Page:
TABLE A______________________________________Paraffin Aromatization over Pt/ZSM-5 Benz.Support Paraffin Conversion Sel..sup.(c) Tol. Sel. C5-Sel______________________________________B/ZSM-5 n-hexane 52% 31% -- 12%.sup.(a)" n-hexane 98% 51% 2% 40%.sup.(a)" heptane 56% 56% 8% 7%.sup.(a)" heptane 95% 33% 31% 34%.sup.(a)In/ZSM-5 n-hexane 60% 81% -- 1%In/ZSM-5 n-hexane 99+% 95% -- 4%In/ZSM-5 heptane 50% -- 92% 1%In/ZSM-5 heptane 99% -- 97% 1%Si/ZSM-5.sup.(b) n-hexane 58% 69% -- 18%.sup.(a)Si/ZSM-5.sup.(b) n-hexane 99% 72% -- 26%.sup.(a)Si/ZSM-5.sup.(b) heptane 34% 45% 17% 14%.sup.(a)Si/ZSM-5.sup.(b) heptane 99% 62% 4% 34%.sup.(a)______________________________________ .sup.(a) primarily methane. .sup.(b) high silica/alumina ZSM5. .sup.(c) H2 --free selectivity based on carbon.
The non-acidic platinum catalyst prepared from In/ZSM-5 provided much higher aromatics selectivity than all the other catalysts examined. Benzene yields from hexane were as high as 95%, while heptane produced toluene in 97% yield (H2 free carbon base).
The other catalysts, including Pt/B-ZSM-5 and Pt/high silica:alumina ratio did not show any appreciable acid activity, in that platinum chemistry dominated. Significant metal-catalyzed aromatization was observed; however hydrogenolysis to methane constituted a major competing side reaction. The highest toluene selectivity observed was 50-55%, and in most cases that selectivity was significantly lower. This is in sharp contrast to the aromatic product selectivity of the platinum/In/ZSM-5. The cause for this difference in platinum behavior from the Pt/In-ZSM-5 catalyst is not clear.
The crystalline microporous indium-materials can be made in various ways. Indium incorporation can be during synthesis or post-synthesis; and the materials can be prepared either by stepwise or simultaneous incorporation of the indium and the hydrogenation/dehydrogenation function. Stepwise preparation includes techniques of cocrystallization, impregnation, or exchange. Crystallization can be undertaken in a two phase system described in commonly assigned Ser. No. 878,555, filed June 26, 1986. Other elements such as boron, iron chromium, gallium, can also be included. Simultaneous incorporation includes the combination of indium with the dehydrogenation/hydrogenation function during synthesis (i.e., crystallization) or simultaneously after synthesis of the crystalline material.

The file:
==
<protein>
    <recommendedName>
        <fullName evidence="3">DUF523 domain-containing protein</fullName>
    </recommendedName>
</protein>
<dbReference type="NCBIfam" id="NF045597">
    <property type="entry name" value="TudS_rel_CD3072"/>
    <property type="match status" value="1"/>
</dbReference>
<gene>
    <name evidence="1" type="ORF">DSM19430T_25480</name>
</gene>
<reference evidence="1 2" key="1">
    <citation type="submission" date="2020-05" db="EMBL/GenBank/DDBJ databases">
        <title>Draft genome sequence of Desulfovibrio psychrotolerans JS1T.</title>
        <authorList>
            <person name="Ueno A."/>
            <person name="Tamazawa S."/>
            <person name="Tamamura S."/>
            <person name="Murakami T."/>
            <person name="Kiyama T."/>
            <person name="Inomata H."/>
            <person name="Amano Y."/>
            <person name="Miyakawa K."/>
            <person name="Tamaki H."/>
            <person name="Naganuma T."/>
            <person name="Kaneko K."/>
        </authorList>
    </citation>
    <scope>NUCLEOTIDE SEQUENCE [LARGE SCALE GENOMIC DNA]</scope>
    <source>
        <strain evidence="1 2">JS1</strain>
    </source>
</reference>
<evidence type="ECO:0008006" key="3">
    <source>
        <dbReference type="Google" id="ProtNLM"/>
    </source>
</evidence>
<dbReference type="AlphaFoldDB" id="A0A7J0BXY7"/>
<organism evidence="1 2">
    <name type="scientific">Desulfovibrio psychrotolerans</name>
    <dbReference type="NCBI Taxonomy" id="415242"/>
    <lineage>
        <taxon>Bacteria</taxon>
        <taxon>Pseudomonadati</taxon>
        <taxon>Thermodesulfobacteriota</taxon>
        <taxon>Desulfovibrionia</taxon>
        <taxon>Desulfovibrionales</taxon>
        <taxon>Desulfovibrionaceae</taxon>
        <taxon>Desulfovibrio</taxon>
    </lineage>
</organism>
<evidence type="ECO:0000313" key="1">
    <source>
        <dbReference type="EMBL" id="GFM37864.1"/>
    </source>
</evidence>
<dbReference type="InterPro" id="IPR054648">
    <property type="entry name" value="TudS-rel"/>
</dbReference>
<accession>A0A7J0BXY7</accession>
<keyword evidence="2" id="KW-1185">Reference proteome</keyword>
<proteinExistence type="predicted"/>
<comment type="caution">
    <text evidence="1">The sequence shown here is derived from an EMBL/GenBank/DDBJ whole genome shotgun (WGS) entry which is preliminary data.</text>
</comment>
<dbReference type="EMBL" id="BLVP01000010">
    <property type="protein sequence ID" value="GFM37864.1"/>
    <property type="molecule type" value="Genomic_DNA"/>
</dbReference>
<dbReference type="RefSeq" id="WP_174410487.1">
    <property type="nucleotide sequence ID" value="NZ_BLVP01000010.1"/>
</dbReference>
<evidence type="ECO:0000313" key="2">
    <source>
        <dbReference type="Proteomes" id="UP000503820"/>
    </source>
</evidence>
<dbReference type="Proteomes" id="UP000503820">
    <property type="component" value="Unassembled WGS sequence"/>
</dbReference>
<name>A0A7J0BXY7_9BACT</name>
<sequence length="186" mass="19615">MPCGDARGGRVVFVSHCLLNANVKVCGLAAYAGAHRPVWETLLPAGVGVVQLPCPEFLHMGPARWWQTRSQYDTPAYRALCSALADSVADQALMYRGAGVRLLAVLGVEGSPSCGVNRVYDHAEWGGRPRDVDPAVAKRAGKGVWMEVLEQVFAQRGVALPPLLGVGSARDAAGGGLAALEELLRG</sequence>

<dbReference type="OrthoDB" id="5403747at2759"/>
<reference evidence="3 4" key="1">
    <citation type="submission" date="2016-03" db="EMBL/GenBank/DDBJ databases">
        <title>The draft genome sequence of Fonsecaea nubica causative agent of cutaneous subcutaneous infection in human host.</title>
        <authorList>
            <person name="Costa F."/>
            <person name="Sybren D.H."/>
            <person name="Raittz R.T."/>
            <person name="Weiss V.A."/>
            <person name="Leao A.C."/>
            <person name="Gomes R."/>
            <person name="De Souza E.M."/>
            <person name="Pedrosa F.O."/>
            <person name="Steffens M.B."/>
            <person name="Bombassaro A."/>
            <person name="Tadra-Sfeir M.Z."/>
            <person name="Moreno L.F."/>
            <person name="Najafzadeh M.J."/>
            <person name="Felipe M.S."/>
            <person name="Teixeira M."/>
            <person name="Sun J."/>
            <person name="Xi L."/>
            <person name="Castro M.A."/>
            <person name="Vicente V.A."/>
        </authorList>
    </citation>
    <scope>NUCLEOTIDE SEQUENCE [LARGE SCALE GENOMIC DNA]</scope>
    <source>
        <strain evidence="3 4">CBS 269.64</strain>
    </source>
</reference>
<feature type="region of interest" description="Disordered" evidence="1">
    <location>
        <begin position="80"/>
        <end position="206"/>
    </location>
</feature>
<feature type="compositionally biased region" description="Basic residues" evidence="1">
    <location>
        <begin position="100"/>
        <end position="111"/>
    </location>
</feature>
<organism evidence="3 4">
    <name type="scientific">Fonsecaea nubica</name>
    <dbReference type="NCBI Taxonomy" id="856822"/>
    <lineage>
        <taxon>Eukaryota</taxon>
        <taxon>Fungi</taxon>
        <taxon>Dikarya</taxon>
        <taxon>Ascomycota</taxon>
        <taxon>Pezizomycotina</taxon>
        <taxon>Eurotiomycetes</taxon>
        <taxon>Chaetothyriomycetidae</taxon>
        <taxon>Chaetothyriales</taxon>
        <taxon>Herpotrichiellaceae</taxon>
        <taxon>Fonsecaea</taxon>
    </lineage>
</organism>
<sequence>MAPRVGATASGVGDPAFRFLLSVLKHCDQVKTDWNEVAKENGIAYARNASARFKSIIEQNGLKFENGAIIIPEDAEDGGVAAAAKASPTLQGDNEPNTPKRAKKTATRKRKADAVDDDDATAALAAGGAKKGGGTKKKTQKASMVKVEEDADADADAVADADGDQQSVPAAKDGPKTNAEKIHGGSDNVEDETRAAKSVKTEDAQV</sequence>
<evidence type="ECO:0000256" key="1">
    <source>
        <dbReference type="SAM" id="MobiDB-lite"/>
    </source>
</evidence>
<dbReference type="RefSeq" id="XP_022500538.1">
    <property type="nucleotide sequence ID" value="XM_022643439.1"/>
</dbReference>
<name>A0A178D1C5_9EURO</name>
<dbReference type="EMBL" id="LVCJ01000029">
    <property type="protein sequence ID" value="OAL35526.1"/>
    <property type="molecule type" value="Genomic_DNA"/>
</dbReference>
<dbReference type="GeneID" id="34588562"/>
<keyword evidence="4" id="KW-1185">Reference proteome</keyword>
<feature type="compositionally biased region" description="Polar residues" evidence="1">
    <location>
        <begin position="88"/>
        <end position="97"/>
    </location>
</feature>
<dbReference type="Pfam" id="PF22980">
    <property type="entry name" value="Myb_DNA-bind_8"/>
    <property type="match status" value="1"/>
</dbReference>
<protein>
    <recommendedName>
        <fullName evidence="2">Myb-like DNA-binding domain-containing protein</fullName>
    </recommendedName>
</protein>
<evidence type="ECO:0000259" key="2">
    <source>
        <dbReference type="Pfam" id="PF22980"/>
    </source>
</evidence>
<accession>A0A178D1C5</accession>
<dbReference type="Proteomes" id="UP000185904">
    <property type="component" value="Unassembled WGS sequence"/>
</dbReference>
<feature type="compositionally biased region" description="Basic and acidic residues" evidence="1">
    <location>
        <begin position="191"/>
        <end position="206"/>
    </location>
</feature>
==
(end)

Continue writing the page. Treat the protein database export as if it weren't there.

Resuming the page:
An indium free material can be treated with indium compounds at elevated temperatures. Such treatments can be conducted so that the source of indium is either in the gaseous (such as indium chloride) or the liquid phase including the aqueous phase (such as indium nitrate). Alternatively, an indium free crystalline reactant can simply be impregnated with indium source and then calcined at temperatures above 400° C.
The indium free material may have high silica:alumina ratios or contain other elements such as boron, chromium, iron, and gallium. Reactants and products containing 0.1 weight percent or less aluminum are the preferred embodiments of the examples. In materials of the invention, all cation-exchangeable sites are occupied by non-hydrogen (non-proton) and by non-hydrogen precursors, such as NH4 +. Specifically, such sites are occupied by Na+, K+, Cs+, Ca++, Mg++, Ba++, Sr++ or admixtures thereof. The alkali metals or alkali earth metals serve to neutralize any acidity due to framework aluminum. The source of alkali metal cation can derive from cations incorporated during synthesis, in excess of the aluminum content thereof. Alternatively, one can treat the final product with a basic solution of an alkali metal hydroxide as a final step prior to use, as described for example in U.S. Pat. No. 4,652,360.
The non-acidic, crystalline, microporous, indium modifier and dehydrogenation metal containing materials of the invention can be combined with a matrix or binder material to render them attrition resistant and more resistant to the severity of the conditions to which they will be exposed during use in hydrocarbon conversion applications. The combined compositions can contain 1 to 99 weight percent of the materials of the invention based on the combined weight of the matrix (binder) and material of the invention. When used in dehydrogenation and/or dehydrocyclization, the material of the invention will preferably be combined with non-acidic matrix or binder materials. A preferred matrix or binder material would be silica.